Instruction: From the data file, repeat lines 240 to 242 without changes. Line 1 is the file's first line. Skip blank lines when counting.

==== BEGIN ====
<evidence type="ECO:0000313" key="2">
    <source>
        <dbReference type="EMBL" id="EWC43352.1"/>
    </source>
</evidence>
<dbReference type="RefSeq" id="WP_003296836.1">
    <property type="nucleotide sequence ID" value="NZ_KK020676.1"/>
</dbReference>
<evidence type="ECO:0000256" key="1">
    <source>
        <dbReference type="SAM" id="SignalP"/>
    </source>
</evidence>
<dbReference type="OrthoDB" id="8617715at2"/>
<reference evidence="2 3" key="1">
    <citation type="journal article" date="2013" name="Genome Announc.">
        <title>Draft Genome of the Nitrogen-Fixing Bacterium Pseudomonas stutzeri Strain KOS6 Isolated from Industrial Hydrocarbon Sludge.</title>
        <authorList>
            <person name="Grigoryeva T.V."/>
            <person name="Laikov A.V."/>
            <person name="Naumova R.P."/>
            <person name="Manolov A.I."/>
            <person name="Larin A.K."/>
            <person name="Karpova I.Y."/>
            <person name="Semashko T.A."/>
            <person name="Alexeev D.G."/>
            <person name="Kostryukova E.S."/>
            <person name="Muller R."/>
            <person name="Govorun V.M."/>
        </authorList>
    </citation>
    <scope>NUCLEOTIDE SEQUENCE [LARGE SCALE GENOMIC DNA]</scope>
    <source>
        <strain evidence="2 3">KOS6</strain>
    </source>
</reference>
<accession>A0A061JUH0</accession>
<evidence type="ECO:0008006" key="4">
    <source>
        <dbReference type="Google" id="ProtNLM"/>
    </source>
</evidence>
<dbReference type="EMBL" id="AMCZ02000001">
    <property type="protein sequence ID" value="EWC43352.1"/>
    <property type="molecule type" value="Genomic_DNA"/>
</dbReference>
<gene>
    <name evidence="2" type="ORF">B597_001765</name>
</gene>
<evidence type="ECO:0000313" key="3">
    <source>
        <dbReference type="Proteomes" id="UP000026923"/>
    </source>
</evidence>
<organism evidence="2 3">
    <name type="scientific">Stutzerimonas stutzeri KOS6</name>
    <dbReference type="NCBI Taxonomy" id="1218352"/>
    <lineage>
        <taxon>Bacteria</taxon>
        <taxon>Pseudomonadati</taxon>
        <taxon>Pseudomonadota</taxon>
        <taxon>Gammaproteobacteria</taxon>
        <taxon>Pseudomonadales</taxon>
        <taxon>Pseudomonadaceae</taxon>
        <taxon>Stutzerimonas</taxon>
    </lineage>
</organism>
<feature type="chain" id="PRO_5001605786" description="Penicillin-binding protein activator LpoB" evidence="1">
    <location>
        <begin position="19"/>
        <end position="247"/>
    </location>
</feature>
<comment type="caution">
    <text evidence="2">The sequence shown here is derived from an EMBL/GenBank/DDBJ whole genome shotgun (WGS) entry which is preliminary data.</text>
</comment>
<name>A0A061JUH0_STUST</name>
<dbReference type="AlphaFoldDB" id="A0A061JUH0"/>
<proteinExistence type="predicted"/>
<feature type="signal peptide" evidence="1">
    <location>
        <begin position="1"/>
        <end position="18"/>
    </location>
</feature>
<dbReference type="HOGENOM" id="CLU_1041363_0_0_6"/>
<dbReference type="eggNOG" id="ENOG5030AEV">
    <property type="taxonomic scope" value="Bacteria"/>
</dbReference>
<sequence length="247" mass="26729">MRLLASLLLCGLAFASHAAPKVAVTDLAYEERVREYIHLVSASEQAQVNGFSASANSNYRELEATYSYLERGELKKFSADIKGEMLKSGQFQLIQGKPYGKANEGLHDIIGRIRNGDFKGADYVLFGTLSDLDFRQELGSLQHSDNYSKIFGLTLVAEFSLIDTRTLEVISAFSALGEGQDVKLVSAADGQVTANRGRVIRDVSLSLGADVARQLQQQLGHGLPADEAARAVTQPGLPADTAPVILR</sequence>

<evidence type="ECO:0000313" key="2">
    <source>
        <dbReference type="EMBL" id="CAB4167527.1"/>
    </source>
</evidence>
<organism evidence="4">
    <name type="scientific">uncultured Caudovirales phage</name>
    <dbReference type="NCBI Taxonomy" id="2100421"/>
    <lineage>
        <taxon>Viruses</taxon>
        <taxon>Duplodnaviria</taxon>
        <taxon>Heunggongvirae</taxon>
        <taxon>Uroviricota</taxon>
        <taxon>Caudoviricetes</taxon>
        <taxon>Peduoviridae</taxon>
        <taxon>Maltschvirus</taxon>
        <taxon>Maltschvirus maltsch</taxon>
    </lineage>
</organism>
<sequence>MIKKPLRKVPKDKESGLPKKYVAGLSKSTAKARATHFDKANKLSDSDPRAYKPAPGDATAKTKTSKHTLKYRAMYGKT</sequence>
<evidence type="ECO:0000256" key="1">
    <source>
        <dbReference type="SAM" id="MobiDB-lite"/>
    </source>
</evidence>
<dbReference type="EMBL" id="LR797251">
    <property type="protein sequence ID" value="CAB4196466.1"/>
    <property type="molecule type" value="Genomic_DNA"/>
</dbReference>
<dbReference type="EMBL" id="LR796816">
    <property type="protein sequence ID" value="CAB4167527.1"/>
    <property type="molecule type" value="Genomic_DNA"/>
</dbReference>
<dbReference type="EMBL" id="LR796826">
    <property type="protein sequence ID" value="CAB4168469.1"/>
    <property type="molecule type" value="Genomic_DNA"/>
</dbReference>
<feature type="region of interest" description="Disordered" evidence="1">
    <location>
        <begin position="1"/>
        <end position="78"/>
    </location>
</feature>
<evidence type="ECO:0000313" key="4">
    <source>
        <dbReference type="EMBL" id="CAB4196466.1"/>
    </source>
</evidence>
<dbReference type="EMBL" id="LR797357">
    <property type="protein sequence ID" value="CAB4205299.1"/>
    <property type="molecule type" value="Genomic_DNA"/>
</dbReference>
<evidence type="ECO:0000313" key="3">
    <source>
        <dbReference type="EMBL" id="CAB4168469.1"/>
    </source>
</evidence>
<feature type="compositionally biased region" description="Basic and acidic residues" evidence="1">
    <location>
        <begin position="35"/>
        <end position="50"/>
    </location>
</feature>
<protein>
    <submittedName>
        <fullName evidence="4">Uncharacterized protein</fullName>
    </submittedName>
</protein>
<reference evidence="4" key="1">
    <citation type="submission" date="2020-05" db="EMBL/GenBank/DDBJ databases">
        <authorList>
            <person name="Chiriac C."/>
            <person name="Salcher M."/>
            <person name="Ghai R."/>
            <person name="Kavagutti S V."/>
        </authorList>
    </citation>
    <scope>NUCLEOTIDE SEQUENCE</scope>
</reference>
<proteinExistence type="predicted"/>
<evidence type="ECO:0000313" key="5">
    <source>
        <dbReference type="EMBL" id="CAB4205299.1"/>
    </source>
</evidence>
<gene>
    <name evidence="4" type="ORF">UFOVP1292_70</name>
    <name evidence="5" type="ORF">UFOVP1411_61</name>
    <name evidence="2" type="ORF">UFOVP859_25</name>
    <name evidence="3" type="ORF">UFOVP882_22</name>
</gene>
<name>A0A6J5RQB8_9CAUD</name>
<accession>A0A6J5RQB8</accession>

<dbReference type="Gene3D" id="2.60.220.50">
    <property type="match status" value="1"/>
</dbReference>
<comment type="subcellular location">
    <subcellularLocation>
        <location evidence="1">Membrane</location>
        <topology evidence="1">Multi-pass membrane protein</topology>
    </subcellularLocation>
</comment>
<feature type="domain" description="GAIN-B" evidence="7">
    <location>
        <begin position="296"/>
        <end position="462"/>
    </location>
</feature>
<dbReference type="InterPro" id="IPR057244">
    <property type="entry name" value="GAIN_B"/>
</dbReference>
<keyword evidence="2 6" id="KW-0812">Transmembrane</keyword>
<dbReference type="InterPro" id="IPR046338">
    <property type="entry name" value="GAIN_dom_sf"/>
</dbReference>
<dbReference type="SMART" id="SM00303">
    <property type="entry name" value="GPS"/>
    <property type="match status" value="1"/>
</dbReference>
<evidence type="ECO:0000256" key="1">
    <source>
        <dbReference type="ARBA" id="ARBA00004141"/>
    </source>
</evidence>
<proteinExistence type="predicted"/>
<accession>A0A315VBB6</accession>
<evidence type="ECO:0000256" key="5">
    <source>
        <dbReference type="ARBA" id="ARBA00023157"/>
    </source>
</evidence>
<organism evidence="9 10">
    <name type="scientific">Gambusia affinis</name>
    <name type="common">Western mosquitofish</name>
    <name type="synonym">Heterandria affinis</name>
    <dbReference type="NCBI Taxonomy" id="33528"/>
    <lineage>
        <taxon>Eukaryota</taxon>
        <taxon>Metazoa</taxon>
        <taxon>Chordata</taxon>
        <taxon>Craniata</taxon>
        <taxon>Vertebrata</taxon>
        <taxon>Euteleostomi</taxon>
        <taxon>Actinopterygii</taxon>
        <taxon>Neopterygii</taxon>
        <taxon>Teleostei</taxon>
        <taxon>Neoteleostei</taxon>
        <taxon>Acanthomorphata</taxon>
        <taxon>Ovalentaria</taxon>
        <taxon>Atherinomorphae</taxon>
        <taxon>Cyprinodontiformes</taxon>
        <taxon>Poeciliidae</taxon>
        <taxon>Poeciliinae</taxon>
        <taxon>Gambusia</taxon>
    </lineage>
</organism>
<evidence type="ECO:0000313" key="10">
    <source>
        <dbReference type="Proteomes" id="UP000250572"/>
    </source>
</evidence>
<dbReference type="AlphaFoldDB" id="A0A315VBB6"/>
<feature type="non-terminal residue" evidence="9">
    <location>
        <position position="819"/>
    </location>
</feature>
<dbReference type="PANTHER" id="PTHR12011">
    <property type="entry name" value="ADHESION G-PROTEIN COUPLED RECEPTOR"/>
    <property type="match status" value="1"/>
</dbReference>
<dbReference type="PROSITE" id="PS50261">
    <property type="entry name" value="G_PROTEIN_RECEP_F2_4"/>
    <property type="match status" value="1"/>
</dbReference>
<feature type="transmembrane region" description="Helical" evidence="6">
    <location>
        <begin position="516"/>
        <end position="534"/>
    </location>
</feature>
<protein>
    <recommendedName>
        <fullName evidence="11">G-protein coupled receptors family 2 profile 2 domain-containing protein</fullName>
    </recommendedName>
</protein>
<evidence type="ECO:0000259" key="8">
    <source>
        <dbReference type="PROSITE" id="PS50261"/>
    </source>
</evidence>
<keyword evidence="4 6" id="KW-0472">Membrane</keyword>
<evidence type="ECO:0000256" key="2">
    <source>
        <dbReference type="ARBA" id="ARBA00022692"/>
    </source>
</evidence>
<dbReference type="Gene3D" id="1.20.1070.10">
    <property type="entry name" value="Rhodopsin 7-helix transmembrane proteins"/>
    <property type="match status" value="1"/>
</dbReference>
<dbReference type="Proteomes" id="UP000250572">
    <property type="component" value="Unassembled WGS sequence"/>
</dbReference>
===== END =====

        <taxon>Atherinomorphae</taxon>
        <taxon>Cyprinodontiformes</taxon>
        <taxon>Poeciliidae</taxon>